According to Shari McDaid, head of Evidence and Impact for the Mental Health Foundation, their research suggests only 26 per cent of people surveyed have experienced a workplace culture that encourages complete openness about mental health. This isn’t new – many employees were not exactly eager to tell their boss they suffer from depression and anxiety even before the pandemic – but the fact that such discrimination persists in such extraordinary circumstances demonstrates once again that many employers will only act like human beings when they are actively compelled to do so. Until then, betting on the empathy and understanding of capital and commerce is never a wise move.

With the end of furlough and the Job Retention Scheme approaching, many of the external pressures upon our mental health can be expected to intensify – if you’ve never known the stress and despair of unemployment, debt or poverty, consider yourself lucky. So where does that leave us?

In need of more than ourselves, for a start – and that means more than a return to socialisation. As a rule, mental health experts discourse discourage self-diagnosis – the very last person qualified to assess what’s going on in your own mind is the one who has to reside within it. As for self-medication, Scotland is – and for the foreseeable future will sadly remain – a case study in its many, many dangers. These are easy warnings to make and they deserve to be repeated, but cautionary finger-wagging elides the reality that countless many across the world have been left with no other option but to try and take care of their own precarious mental health.

2020 was the year when self-care became far more than fodder for magazine copy and online influencers. Some found hobbies, took up meditation, or learned to cook. Some of them might even have actually finished À la Recherche du Temps Perdu. Others – and I suspect we haven’t fully come to grips with just how many – found unhealthier means of coping.

Maybe you didn’t have any of these options – or maybe you did, and they simply didn’t work. Stopgap measures are like that, and no one could be blamed if the ones they settled on were imperfect or insufficient to the task. But with the eventual end of the pandemic visible – just – on the horizon, we need more.

When I last wrote about all this, I did this as someone who is not, to put it mildly, qualified to make any sweeping statements about mental distress, what causes it, or what prescriptions best address it. Nevertheless, in my authoritative position as Some Guy with a Byline, I was certain about two things. The first was that when people are suffering through no fault of their own, they deserve help. Unfortunately, as a society we are far more prone to offering judgement on those with poor mental health than on the governments that fail to provide them with adequate support.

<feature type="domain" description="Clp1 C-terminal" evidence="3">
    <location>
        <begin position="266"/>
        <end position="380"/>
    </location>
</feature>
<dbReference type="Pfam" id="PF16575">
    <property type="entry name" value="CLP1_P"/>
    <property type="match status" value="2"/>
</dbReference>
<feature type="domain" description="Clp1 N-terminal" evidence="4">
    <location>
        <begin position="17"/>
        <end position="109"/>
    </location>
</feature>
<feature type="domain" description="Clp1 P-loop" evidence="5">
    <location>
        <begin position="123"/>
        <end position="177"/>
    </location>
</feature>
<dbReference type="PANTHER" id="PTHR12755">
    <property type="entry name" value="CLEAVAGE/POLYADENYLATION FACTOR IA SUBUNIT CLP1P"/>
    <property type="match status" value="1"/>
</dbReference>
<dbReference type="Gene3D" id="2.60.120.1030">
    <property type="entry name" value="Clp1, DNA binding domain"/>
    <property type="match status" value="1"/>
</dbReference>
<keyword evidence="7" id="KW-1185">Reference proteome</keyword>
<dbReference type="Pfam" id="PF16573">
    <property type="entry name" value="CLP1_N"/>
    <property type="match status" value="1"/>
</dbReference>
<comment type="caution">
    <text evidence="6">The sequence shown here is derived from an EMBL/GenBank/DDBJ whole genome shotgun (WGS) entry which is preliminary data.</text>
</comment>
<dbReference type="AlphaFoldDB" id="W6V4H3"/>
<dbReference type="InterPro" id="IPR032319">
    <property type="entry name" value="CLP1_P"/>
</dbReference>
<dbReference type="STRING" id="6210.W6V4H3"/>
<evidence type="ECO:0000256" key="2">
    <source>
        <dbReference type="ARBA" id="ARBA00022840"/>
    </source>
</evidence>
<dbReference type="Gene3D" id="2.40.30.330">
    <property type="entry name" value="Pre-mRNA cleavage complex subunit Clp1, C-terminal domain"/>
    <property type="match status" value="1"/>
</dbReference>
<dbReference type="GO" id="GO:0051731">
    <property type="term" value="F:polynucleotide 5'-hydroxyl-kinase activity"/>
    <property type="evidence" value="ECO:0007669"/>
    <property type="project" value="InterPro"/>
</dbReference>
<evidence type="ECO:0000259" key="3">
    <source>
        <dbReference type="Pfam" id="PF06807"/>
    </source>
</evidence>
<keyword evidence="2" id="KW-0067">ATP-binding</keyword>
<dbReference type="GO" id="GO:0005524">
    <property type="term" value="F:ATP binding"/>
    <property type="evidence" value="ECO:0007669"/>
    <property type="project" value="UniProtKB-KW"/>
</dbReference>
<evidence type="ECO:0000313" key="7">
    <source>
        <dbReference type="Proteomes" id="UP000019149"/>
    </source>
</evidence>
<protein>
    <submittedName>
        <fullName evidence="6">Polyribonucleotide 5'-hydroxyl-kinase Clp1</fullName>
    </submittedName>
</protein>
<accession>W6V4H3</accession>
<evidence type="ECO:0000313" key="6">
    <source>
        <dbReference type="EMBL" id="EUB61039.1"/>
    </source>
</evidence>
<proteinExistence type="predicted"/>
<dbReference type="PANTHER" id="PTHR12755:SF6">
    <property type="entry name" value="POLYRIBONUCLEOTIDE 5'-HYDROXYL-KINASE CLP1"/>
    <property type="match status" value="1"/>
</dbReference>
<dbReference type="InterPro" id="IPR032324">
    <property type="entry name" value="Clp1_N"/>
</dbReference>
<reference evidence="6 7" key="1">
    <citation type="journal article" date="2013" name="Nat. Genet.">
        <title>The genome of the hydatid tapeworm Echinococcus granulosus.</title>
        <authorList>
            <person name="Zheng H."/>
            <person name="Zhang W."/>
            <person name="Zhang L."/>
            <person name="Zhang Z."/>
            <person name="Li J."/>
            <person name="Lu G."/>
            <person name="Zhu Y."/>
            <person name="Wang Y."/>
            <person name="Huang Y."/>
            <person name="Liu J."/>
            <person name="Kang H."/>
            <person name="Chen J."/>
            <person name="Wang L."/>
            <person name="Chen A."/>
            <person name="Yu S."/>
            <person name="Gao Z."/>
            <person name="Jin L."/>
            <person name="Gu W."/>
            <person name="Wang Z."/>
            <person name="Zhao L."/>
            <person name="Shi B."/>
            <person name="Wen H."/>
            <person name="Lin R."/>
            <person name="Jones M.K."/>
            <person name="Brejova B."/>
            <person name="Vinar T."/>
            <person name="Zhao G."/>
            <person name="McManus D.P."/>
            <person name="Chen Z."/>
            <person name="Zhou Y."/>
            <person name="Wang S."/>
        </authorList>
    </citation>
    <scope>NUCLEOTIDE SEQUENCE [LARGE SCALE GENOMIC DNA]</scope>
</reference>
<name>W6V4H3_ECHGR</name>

The second certainty was that where we are now cannot be considered acceptable. This cannot be our new normal. We must be able to do better.

I was not optimistic at the time that much could be done, beyond palliative measures – too many of the strains placed upon our mental health could not and cannot be reckoned with without fundamentally changing the world that produced them. It would be nice to think that understanding has informed a lot of the talk of ‘building back better’, but few in power have truly wrestled with what that would mean. More to the point, as one anonymous contributor to the activist anthology Class Struggle & Mental Health put it: “I can’t afford to wait until after capitalism has been abolished to be happy, and I doubt you can either.” Incomplete as they may be, more immediate measures are profoundly necessary.

All the major Scottish parties have this week emphasised their apparent concern for Scotland’s mental health, most recently during the NUS Scotland online election debate, in which all present pledged to do more for the many students forced to isolate inside university halls over the past year. Students will need no reminding of the need for dedicated mental health services, given that the counselling and support available on campus in Scotland was a bad joke long before the country recorded its first case of Covid-19.

Yet their needs are not dissimilar to the population at large – it was justifiably a scandal that, despite Scotland being the first country to introduce a waiting time target for psychological therapies, no local health board as of last March had met the 18-week target for people getting their first appointment with an NHS psychologist. In this context, as James Forth notes in Bella Caledonia, the best policy to be found in the Scottish Liberal Democrats’ otherwise lacklustre 2021 manifesto is their advocacy of walk-in emergency mental health services – “a tangible policy that could save many people when they are at their lowest moment.”

With the advent of vaccination, many – myself included – began to write the first drafts of retrospectives on Covid-19, acting as if we were looking back on something we are still living through. Yet I don’t think it’s wrong to reflect on the past dark year, and what it took from us. Jobs. Systems of support. Loved ones. Lives. And, along with all that, things that are more difficult to quantify or articulate, which left scars more difficult to perceive.

Some people – God only knows how – held it together throughout all this. Others didn’t. The former is in no way superior to the latter. It’s not fair what either of them – what all of us – have gone through. They all deserve support, and to be able to rely on something other than themselves.

As we consider how to recover and rebuild from the pandemic, we must find out how to deliver that support. Otherwise, we will simply pass from one crisis to another, as trapped as ever, with despair our only constant.